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Boston-based supplement marketer NutraClick LLC and its two officers have agreed to pay $1.04 million and be banned from negative option marketing in order to settle Federal Trade Commission allegations that the company’s deceptive sales and billing practices violated federal law and a 2016 federal court order from a prior FTC case.

According to the FTC’s complaint and proposed contempt order, NutraClick and the other defendants violated the Restore Online Shoppers’ Confidence Act, the FTC’s Telemarketing Sales Rule, and the previous court order, by failing to clearly and conspicuously disclose all material terms of their negative option sales offers, despite agreeing to do so in the 2016 order.

The $1.04 million that the defendants will pay under the settlement represents 100 percent of the consumer harm they caused, as well as the total revenue made through their allegedly deceptive conduct. The FTC may use it to provide refunds to consumers billed by NutraClick on the last day of the trial period.

“Hiding the true deadline for canceling a free trial offer isn’t just bad business – it’s illegal,” said Andrew Smith, Director of the FTC’s Bureau of Consumer Protection. “And that’s why NutraClick will be permanently banned from using negative options in the future.”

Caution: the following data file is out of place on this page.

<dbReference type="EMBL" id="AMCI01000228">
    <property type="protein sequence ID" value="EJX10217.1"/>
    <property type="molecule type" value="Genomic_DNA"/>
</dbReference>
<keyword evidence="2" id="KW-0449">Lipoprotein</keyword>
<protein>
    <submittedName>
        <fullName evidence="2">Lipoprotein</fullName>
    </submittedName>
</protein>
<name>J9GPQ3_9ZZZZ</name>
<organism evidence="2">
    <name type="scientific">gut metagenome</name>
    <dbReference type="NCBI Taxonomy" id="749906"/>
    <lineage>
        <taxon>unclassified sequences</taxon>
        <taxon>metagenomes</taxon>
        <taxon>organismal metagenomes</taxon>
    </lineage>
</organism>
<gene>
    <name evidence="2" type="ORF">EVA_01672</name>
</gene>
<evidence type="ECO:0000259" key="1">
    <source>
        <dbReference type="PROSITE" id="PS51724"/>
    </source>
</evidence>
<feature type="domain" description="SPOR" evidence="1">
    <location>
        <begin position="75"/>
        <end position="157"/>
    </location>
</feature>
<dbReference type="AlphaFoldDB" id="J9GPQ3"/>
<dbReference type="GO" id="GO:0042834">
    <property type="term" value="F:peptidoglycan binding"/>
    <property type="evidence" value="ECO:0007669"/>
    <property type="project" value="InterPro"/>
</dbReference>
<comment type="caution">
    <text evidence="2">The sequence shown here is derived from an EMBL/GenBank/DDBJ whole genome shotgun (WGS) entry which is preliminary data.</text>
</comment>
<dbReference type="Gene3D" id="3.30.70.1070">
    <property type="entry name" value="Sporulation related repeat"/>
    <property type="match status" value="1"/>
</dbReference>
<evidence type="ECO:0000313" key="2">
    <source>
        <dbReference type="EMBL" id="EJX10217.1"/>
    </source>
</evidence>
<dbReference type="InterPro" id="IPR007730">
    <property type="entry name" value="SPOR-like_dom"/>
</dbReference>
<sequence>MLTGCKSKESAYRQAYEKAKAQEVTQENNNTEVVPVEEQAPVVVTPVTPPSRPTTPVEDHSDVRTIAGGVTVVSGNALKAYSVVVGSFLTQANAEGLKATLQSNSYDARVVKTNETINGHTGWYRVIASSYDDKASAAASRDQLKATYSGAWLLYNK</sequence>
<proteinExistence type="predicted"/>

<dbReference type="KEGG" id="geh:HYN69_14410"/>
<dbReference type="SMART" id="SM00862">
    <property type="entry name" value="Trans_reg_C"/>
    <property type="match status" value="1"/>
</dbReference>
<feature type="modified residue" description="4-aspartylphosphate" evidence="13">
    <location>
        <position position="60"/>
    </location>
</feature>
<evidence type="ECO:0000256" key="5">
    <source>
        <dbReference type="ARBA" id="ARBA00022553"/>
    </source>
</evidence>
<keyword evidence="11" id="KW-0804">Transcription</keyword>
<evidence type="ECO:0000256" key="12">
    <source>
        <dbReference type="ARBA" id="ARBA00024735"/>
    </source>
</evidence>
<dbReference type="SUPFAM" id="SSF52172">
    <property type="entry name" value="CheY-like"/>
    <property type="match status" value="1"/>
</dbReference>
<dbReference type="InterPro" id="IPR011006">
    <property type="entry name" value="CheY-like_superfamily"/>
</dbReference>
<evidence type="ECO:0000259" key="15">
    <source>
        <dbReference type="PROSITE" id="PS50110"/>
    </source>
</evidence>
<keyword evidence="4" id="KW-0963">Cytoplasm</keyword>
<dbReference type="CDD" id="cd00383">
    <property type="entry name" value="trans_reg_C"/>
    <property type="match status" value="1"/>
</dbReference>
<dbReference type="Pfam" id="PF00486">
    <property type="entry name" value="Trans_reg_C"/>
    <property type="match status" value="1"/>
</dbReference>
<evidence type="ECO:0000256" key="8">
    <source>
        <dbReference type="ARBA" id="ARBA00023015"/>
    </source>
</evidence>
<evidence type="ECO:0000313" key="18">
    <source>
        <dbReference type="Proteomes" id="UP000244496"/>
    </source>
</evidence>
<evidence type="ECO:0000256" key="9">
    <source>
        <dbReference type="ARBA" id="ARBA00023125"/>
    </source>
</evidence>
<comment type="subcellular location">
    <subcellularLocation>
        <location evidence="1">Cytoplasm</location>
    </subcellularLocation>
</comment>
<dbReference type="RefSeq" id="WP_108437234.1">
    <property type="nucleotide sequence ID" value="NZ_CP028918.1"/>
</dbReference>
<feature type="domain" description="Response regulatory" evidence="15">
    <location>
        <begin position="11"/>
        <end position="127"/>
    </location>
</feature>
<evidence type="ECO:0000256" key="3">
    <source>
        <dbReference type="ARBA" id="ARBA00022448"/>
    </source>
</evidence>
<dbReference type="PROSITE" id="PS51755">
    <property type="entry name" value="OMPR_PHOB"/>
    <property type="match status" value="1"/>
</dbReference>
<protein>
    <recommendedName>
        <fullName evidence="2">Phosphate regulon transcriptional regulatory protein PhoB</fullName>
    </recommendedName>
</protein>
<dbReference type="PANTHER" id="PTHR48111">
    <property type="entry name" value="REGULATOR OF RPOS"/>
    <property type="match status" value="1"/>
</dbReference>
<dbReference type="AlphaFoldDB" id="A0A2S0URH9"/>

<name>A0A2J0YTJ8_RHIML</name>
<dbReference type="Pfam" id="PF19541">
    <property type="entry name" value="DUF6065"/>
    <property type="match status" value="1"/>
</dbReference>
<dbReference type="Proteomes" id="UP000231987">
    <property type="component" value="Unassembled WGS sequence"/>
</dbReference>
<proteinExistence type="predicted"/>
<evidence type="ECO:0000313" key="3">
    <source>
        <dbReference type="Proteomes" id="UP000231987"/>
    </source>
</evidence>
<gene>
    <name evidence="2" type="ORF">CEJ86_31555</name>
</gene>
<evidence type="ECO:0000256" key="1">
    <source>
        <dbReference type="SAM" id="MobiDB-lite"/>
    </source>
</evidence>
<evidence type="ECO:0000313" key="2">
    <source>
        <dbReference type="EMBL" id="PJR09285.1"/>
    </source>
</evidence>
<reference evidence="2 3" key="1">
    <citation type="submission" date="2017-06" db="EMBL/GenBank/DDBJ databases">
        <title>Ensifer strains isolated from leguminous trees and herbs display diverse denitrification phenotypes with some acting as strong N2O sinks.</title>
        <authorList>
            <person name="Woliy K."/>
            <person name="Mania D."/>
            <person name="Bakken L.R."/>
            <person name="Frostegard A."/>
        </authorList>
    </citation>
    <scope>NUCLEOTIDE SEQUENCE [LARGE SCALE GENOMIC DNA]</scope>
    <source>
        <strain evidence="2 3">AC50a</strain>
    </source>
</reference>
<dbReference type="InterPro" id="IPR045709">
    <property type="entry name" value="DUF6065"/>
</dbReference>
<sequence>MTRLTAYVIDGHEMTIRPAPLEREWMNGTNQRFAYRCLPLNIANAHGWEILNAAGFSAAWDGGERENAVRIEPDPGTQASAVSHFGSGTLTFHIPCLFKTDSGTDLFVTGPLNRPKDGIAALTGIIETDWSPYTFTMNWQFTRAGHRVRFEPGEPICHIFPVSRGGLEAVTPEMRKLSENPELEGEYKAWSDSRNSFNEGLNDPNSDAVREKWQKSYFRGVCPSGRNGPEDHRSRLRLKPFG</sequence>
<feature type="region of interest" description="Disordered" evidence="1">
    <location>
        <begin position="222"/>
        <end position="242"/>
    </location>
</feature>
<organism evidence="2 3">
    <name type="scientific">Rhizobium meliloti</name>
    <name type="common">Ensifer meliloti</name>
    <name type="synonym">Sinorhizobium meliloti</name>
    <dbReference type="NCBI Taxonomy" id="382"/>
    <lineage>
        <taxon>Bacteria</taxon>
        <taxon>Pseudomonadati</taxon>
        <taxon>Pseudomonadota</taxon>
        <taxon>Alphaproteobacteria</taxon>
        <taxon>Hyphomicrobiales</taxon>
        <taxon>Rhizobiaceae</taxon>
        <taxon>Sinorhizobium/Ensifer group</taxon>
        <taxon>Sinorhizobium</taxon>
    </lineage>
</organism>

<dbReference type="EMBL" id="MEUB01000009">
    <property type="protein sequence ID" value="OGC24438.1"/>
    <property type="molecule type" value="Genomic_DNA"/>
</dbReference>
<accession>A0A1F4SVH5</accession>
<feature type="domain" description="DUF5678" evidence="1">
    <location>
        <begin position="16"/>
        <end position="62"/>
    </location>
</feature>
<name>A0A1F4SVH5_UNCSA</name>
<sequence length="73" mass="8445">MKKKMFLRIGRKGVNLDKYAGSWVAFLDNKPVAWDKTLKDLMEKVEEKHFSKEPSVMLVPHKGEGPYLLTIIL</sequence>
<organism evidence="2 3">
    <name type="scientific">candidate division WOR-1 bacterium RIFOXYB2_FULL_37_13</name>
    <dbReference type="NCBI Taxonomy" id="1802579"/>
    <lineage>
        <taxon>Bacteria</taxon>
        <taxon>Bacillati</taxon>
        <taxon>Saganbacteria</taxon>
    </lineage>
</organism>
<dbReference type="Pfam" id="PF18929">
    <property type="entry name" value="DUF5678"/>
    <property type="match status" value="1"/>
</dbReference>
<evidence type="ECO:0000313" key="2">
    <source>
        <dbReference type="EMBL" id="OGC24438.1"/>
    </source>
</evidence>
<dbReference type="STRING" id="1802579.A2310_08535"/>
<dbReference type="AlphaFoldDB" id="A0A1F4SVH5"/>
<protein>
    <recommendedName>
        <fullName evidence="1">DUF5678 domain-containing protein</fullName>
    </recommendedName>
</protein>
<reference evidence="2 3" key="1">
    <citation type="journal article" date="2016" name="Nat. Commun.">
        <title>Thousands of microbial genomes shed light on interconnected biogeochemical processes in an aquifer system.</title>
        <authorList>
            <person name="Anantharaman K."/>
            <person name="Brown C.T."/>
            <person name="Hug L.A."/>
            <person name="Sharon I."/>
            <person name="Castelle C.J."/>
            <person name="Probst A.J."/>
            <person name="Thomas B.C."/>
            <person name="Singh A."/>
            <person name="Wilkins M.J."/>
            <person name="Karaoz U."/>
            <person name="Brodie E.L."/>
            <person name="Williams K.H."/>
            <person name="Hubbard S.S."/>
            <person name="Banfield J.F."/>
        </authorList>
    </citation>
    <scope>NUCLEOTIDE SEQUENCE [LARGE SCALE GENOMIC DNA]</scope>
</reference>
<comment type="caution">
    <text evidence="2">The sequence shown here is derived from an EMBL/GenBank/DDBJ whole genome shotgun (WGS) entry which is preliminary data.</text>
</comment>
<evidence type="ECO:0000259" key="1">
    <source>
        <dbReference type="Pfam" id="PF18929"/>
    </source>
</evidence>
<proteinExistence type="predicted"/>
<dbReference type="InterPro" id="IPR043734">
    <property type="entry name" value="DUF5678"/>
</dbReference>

In 2016, NutraClick agreed to settle the FTC’s complaint alleging that it did not clearly disclose that people who ordered samples of supplements and beauty products would be enrolled in a membership program and billed from $29.99 to $79.99 monthly unless they canceled within an 18-day trial period. At least 70,000 people filed complaints about the operation. The company netted tens of millions of dollars from the unauthorized recurring charges, the FTC contended.

The Commission vote authorizing the staff to file the current complaint and proposed orders was 2-1-2, with Commissioner Rohit Chopra voting no, and Commissioners Rebecca Kelly Slaughter and Christine S. Wilson not participating. The complaint and proposed orders were filed in the U.S. District Court for Central District of California.

The Federal Trade Commission works to promote competition and protect and educate consumers.  The FTC will never demand money, make threats, tell you to transfer money, or promise you a prize. Learn more about consumer topics at, or report fraud, scams, and bad business practices at Follow the FTC on social media, read consumer alerts and the business blog, and sign up to get the latest FTC news and alerts.

Contact Information

Media Contact

Staff Contacts

Joshua S. Millard
Bureau of Consumer Protection
Brian M. Welke
Bureau of Consumer Protection